Read Piiraan maku makea by Alan Bradley Maija Paavilainen Online


Saammeko esitellä: Flavia de Luce. Harrastelijasalapoliisi. Mestarimyrkyttäjä. Ikää yksitoista vuotta.Eletään vuotta 1950. Yksitoistavuotias Flavia de Luce asuu leski-isänsä ja kahden isosiskonsa kanssa suvun rapistuvassa kartanossa Buckshawissa Englannin maaseudulla. Flavia rakastaa kemiaa ja arvoitusten ratkomista. Siskojaan hän vihaa.Eräänä päivänä keittiön rappuselta lSaammeko esitellä: Flavia de Luce. Harrastelijasalapoliisi. Mestarimyrkyttäjä. Ikää yksitoista vuotta.Eletään vuotta 1950. Yksitoistavuotias Flavia de Luce asuu leski-isänsä ja kahden isosiskonsa kanssa suvun rapistuvassa kartanossa Buckshawissa Englannin maaseudulla. Flavia rakastaa kemiaa ja arvoitusten ratkomista. Siskojaan hän vihaa.Eräänä päivänä keittiön rappuselta löytyy kuollut lintu. Omituista kyllä, sen nokkaan on tökätty paperinpala, joka osoittautuu ikivanhaksi postimerkiksi. Mutta vielä oudompaa on, että isä tuntuu olevan tapauksesta aidosti peloissaan.Kun Flavia tekee keittiöpuutarhasta järkyttävän löydön, on selvää että kuollut lintu oli mitä huonoin enne. Poliisin saapuessa Buckshawiin Flavia päättää ottaa ohjat omiin käsiinsä ja ratkaista arvoituksen omin neuvoin. Kenen kanssa Flavian isä riiteli työhuoneessaan myöhään illalla? Kuka tai mikä on Ulsterin kostaja? Ja kuka kumma söi palasen rouva Mulletin sanoinkuvaamattomasta piirakasta, joka oli jäähtymässä ikkunalaudalla?...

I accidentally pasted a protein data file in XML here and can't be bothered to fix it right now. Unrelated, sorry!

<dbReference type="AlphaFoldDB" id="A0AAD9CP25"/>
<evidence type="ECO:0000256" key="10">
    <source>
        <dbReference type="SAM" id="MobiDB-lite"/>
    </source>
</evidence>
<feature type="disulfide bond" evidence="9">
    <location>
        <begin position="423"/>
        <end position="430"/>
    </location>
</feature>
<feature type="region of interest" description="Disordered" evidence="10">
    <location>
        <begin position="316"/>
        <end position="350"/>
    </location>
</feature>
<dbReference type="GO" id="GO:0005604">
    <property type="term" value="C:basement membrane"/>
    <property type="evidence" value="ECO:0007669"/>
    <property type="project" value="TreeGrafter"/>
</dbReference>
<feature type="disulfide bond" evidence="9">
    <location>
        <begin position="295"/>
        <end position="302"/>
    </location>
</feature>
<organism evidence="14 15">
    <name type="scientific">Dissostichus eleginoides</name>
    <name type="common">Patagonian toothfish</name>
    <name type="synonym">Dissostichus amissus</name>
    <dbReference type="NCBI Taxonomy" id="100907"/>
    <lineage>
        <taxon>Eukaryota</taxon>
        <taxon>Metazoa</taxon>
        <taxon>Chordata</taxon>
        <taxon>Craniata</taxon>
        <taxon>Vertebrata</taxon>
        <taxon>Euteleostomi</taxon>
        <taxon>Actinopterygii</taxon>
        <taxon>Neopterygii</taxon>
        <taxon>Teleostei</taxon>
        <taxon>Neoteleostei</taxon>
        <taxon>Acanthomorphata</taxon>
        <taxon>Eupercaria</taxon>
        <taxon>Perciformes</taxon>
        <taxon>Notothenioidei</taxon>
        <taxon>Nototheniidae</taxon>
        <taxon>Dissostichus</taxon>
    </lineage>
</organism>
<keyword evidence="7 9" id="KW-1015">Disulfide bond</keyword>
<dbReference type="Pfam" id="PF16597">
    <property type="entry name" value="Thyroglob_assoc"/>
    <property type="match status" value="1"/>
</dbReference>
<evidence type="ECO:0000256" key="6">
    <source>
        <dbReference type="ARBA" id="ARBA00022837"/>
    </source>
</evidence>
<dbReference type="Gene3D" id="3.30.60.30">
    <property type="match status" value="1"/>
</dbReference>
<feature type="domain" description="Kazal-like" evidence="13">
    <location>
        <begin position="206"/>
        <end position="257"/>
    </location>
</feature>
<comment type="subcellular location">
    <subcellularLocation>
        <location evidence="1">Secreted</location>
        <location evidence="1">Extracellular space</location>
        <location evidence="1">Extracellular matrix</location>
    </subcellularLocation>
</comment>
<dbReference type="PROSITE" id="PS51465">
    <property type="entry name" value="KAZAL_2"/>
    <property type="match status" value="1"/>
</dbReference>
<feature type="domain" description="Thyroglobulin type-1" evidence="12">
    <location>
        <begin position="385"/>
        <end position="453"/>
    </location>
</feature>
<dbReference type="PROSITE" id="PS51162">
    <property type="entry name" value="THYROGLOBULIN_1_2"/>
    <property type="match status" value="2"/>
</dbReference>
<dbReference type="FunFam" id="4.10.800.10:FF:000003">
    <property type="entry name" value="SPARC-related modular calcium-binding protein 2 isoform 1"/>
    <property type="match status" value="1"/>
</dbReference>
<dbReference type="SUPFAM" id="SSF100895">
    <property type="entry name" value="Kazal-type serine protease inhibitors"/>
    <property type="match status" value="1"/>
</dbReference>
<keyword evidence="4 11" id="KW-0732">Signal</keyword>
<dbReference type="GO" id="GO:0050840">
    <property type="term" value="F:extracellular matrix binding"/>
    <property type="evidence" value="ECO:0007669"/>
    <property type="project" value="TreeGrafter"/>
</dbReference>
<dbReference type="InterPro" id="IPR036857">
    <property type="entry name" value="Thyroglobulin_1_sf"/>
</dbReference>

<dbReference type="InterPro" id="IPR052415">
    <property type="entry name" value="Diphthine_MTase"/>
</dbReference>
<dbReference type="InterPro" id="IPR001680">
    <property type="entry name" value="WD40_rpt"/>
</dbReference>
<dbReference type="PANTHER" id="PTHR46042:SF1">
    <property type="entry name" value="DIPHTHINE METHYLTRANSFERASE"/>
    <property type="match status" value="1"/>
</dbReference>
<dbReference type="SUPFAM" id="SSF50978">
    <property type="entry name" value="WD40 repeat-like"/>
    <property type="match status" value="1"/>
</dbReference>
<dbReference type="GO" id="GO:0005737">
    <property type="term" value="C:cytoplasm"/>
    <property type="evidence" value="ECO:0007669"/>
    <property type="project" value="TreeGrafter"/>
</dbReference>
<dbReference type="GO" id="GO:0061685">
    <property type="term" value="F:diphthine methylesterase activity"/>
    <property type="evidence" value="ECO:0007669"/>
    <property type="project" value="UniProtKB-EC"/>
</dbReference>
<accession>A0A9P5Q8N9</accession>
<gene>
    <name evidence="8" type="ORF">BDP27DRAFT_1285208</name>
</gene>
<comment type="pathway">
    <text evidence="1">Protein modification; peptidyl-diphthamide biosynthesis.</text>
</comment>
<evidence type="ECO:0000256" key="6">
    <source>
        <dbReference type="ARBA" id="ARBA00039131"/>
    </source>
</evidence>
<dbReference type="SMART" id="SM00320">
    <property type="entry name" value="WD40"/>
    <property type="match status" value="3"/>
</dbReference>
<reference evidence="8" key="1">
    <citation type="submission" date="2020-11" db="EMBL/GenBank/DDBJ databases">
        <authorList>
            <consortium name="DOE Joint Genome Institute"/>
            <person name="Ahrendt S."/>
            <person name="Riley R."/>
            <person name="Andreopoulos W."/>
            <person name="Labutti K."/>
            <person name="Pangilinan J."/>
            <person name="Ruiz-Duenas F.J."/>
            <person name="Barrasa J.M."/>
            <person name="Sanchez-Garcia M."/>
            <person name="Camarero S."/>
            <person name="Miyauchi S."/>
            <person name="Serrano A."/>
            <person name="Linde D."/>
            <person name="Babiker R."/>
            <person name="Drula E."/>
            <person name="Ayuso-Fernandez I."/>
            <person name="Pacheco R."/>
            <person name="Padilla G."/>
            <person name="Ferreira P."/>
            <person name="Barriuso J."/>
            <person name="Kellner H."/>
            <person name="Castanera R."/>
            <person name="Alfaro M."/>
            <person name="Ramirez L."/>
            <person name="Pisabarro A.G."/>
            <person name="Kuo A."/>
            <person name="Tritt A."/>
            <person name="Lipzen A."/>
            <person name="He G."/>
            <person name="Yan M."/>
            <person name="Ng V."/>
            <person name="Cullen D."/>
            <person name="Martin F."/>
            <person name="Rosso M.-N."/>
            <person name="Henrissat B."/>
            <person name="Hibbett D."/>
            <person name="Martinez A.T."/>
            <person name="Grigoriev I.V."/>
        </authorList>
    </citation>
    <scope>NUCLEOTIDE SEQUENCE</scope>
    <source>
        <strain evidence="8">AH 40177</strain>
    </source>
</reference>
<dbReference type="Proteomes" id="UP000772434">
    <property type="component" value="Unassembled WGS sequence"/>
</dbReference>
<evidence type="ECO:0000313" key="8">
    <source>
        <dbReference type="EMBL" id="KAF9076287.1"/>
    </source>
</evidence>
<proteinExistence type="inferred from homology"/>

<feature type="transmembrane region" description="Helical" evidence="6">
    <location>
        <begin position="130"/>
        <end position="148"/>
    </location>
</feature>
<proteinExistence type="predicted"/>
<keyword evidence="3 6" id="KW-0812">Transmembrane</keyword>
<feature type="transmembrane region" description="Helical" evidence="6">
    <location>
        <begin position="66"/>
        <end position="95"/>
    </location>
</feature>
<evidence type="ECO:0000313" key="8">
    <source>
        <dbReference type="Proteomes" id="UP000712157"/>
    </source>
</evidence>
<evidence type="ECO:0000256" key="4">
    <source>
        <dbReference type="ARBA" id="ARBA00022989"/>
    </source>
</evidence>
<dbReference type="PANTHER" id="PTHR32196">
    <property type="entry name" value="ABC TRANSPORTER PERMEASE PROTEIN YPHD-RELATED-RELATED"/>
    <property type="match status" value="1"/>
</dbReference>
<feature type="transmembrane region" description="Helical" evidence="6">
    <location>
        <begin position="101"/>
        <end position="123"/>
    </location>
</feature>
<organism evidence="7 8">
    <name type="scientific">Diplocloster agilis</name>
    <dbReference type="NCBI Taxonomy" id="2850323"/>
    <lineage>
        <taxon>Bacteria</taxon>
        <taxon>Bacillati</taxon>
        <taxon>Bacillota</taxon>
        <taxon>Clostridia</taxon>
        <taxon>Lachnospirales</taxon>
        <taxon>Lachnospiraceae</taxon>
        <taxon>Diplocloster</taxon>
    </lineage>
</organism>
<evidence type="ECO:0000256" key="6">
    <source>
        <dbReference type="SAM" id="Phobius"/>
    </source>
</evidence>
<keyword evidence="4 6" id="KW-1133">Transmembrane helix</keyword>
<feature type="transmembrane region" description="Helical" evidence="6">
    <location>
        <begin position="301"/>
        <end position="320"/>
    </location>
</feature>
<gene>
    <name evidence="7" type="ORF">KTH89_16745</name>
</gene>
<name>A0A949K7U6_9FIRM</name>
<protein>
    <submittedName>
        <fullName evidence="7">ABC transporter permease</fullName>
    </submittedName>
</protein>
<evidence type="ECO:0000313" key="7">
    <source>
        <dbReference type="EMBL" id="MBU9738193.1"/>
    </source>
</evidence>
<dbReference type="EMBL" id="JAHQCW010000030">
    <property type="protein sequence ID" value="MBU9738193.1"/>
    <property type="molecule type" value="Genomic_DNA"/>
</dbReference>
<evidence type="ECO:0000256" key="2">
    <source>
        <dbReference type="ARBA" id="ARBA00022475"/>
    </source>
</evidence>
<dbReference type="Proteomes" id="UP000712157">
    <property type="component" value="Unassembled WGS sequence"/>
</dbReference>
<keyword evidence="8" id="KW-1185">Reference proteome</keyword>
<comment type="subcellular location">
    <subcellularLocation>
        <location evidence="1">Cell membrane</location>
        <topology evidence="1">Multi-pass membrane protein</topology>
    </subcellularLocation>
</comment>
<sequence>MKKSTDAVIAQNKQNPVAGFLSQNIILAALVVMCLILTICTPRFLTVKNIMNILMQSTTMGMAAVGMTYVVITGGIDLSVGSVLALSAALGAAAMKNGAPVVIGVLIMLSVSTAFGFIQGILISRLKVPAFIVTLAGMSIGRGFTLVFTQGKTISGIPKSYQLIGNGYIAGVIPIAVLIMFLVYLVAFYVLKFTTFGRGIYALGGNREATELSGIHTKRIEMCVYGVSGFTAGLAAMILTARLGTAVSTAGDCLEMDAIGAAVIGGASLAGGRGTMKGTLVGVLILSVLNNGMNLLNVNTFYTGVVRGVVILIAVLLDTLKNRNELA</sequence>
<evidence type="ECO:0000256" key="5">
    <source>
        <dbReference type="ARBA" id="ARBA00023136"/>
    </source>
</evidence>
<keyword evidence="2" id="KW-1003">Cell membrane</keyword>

Title : Piiraan maku makea
Author :
Rating :
ISBN : 9789522790514
Format Type : Paperback
Number of Pages : 388 Pages
Status : Available For Download
Last checked : 21 Minutes ago!

Piiraan maku makea Reviews

  • Felicia
    2018-10-21 00:07

    This book probably deserves 4 stars, but to me, as far as how much I enjoyed it, 5 stars baby!Having just read Steig Larssen's "Girl with the Dragon Tattoo" I hadn't expected to stumble on a heroine as quickly that I'd love as much. But Flavia fits the bill!This is a historical mystery, set in England in the late 40's/ (51 maybe?) Anyway, Flavia is 11 going on 40. She's a genius, perhaps a mad one, who knows. She is drawn into a wonderful mystery that I don't want to spoil, but her tenacity and drive and clever deductions make for a wonderful read. She reminds me of what I would have loved to be at 11, independent and forward and free. Yes, sometimes I got ahead of her in solving some clues, but honestly I think the author intended it, as she IS 11 (which is easy to forget when she is so precocious.)I love loved this book and will eagerly await another adventure with Flavia.

  • Hannah
    2018-09-27 02:17